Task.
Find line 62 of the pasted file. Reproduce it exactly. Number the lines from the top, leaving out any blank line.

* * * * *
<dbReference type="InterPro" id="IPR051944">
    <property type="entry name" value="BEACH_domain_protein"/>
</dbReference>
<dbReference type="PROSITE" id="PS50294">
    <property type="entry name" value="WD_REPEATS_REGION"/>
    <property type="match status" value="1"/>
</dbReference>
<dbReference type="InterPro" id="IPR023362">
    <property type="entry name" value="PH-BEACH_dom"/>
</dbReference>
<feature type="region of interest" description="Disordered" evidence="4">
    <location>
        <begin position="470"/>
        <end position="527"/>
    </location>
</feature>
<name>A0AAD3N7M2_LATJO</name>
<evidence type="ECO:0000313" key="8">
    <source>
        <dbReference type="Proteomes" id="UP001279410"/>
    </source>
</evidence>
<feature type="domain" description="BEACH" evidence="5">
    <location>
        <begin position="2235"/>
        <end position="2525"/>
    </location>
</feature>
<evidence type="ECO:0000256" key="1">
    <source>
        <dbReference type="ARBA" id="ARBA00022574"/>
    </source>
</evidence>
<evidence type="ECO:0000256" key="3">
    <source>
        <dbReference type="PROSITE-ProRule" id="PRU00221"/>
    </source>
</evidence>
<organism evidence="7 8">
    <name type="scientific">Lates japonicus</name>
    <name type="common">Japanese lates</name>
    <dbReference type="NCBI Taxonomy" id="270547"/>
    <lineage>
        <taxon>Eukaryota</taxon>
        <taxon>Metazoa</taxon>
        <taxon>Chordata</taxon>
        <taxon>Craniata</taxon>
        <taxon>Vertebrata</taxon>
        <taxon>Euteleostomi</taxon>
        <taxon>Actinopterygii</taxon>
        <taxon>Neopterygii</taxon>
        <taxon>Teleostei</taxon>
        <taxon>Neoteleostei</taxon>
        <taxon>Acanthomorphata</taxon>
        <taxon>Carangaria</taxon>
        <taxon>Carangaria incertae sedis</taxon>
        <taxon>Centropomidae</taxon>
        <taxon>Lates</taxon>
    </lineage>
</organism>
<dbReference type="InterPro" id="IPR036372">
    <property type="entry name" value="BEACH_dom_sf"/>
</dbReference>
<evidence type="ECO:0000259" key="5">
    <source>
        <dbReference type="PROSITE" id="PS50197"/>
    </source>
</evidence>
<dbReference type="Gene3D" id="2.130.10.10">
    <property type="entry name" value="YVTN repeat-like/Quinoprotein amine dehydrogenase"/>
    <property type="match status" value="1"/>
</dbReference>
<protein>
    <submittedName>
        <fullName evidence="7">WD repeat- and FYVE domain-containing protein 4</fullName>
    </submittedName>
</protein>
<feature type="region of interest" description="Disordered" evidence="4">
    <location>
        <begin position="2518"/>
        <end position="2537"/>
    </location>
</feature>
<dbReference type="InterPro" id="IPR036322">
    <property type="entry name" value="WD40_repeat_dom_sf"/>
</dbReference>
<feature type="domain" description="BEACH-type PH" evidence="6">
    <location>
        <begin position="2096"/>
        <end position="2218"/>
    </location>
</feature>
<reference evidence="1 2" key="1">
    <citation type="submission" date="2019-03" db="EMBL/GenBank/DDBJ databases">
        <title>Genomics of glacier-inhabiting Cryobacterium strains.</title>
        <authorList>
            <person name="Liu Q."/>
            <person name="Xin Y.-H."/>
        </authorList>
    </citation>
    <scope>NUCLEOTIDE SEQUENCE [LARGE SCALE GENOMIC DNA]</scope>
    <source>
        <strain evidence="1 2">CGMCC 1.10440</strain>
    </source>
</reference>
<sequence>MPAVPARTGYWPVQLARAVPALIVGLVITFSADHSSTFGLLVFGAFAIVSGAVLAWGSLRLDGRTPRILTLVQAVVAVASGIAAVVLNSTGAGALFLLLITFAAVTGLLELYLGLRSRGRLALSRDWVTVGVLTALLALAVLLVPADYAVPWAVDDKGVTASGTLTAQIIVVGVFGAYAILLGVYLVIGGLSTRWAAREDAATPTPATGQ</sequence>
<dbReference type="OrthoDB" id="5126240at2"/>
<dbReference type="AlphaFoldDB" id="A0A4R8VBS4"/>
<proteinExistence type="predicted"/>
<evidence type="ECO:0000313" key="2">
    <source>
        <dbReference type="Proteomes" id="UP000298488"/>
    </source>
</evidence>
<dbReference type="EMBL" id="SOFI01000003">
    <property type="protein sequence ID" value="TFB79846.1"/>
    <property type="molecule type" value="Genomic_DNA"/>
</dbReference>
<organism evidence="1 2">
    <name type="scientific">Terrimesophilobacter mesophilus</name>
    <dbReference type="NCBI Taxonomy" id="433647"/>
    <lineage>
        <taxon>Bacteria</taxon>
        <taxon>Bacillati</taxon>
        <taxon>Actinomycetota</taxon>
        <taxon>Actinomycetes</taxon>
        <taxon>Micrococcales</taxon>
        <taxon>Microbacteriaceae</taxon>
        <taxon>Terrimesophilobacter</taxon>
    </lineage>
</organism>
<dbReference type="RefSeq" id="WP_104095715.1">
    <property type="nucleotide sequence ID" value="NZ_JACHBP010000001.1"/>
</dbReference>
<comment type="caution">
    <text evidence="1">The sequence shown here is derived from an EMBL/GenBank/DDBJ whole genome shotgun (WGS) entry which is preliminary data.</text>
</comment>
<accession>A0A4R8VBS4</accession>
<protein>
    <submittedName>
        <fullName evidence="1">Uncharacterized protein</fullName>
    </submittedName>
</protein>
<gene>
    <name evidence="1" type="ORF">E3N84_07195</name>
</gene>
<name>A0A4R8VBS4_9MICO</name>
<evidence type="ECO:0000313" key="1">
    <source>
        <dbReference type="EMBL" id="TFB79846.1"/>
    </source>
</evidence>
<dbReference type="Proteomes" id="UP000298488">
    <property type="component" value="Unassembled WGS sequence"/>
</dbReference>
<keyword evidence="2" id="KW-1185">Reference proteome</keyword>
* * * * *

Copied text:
    <property type="entry name" value="BEACH_dom_sf"/>